Appeal from an order and judgment (one paper) of the Supreme Court, Orleans County (James H. Dillon, J.), entered December 23, 2008 in a breach of contract action. The order and judgment granted defendant's motion for a directed verdict and dismissed the amended complaint.
Published by New York State Law Reporting Bureau pursuant to Judiciary Law § 431.
As corrected through Wednesday, June 9, 2010
It is hereby ordered that the order and judgment so appealed from is unanimously reversed on the law without costs, the motion is denied, the amended complaint is reinstated, and a new trial is granted.
Plaintiffs commenced this action seeking, inter alia, damages for breach of a contract pursuant to which defendants were to construct a pond on plaintiffs' property. On a prior appeal, this Court affirmed the order denying defendant's motion for summary judgment dismissing the complaint as time-barred. We held that defendant "failed to establish its entitlement to judgment dismissing the complaint as time-barred as a matter of law because there are issues of fact when construction was completed . . . and, indeed, whether it was completed. There is also an issue of fact whether a letter signed by defendant's president acknowledging the obligation of defendant to complete work under the contract had the effect of 'restarting the statute of limitations' " (Caleb v Sevenson Envtl. Servs., Inc., 19 AD3d 1090, 1091 ). A jury trial was held, and defendant moved for a directed verdict at the close of plaintiffs' case. We conclude that Supreme Court erred in granting the motion and in dismissing the amended complaint as time-barred.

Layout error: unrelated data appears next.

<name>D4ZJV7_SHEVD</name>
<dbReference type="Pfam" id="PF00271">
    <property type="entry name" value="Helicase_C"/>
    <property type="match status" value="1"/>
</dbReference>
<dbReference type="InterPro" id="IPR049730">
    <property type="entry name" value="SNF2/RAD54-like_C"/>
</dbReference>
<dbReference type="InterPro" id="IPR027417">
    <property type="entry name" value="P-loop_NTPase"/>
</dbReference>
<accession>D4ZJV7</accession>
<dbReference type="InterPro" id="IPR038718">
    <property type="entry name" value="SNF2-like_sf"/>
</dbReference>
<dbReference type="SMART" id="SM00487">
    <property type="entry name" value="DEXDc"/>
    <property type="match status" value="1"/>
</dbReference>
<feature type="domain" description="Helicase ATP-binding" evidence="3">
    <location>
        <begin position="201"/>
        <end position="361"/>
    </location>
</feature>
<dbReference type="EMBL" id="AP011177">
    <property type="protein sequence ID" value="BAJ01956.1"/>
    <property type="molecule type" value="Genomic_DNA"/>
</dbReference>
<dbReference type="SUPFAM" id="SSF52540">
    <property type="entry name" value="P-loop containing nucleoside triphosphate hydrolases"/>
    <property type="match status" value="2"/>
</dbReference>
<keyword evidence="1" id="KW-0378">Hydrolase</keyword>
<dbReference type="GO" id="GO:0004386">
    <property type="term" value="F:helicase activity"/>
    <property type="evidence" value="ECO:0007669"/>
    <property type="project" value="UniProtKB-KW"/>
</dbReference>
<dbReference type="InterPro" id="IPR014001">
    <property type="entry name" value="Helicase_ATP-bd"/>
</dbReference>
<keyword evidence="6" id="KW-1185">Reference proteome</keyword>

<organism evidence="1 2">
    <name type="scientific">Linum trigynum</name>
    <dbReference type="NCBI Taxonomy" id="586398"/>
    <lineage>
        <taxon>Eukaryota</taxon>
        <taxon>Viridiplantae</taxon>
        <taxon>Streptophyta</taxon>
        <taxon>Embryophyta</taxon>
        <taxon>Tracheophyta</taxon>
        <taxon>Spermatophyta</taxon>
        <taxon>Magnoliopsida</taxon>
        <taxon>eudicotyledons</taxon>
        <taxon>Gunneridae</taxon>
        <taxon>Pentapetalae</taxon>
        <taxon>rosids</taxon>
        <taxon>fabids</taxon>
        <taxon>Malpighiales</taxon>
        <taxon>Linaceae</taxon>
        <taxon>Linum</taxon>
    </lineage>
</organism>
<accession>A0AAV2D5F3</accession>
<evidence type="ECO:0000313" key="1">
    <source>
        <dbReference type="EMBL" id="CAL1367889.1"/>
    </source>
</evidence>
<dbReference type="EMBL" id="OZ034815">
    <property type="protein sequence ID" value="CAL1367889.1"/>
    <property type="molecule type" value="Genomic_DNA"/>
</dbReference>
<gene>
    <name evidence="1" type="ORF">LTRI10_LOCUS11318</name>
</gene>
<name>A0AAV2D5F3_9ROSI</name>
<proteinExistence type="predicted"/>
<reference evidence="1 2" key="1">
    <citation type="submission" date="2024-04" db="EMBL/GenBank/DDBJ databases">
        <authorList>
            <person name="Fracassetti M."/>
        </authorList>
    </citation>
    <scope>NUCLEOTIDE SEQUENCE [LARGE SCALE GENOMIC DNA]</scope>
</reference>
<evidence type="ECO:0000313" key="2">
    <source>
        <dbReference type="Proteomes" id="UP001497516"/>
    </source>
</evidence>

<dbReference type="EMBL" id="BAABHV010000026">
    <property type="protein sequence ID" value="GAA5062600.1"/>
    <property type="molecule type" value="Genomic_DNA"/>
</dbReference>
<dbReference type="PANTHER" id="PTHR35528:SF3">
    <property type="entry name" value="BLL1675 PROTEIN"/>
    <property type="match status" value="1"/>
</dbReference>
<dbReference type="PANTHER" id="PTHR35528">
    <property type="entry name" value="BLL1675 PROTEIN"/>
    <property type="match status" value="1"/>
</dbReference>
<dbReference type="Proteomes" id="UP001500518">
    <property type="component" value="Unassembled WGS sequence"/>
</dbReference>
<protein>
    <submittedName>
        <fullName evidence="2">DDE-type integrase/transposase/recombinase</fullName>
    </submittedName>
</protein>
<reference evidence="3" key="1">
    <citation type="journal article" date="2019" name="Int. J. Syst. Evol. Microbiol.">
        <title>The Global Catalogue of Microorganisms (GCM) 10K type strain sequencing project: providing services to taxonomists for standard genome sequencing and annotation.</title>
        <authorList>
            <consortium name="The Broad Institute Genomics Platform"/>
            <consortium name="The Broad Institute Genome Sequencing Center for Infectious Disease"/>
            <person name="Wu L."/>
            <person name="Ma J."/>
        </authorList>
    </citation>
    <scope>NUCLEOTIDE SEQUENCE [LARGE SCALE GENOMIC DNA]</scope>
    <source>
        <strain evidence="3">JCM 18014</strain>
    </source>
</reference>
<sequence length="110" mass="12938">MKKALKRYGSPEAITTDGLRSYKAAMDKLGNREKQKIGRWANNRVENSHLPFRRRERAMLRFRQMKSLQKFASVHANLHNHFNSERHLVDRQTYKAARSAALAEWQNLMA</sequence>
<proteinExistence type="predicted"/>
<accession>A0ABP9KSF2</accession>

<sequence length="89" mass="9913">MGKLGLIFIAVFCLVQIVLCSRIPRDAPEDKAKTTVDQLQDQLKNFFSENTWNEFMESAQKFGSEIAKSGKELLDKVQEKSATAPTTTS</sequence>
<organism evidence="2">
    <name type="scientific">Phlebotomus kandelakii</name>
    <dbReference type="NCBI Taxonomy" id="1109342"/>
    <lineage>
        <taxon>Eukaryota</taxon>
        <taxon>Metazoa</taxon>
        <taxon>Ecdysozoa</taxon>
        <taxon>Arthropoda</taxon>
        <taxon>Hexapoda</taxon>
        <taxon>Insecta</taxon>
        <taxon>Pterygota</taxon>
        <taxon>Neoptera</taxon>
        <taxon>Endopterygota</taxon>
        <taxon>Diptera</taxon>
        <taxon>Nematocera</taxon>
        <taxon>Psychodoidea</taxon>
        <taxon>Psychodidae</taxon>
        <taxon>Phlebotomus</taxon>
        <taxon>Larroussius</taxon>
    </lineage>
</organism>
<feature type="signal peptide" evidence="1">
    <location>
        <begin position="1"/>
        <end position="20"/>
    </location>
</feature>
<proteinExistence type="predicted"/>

It is well established that " '[a] denial of a motion for summary judgment is not necessarily res judicata or the law of the case that there is an issue of fact in the case that will be established at the trial' " (Wyoming County Bank v Ackerman, 286 AD2d 884 ). Nevertheless, "[i]f the facts at [trial] are substantially the same as those presented in the prior appeal, the trial court must adhere to this [C]court's determination of the controverted questions of law" (Bolm v Triumph Corp., 71 AD2d 429, 434 , lv dismissed 50 NY2d 801, 928 ). Because we concluded in the prior appeal that there is a triable issue of fact whether the letter signed by defendant's president restarted the statute of limitations (Caleb, 19 AD3d 1090 ; see General Obligations Law § 17-101), the court was bound by the doctrine of law of the case to submit that issue to the jury. Moreover, despite the expanded record in this appeal, there are triable issues of fact with respect to whether construction was completed and, if so, when it was completed (see City of Rochester v Holmsten Ice Rinks, 155 AD2d 939 ).
Present---Smith, J.P., Fahey, Carni, Sconiers and Pine, JJ.
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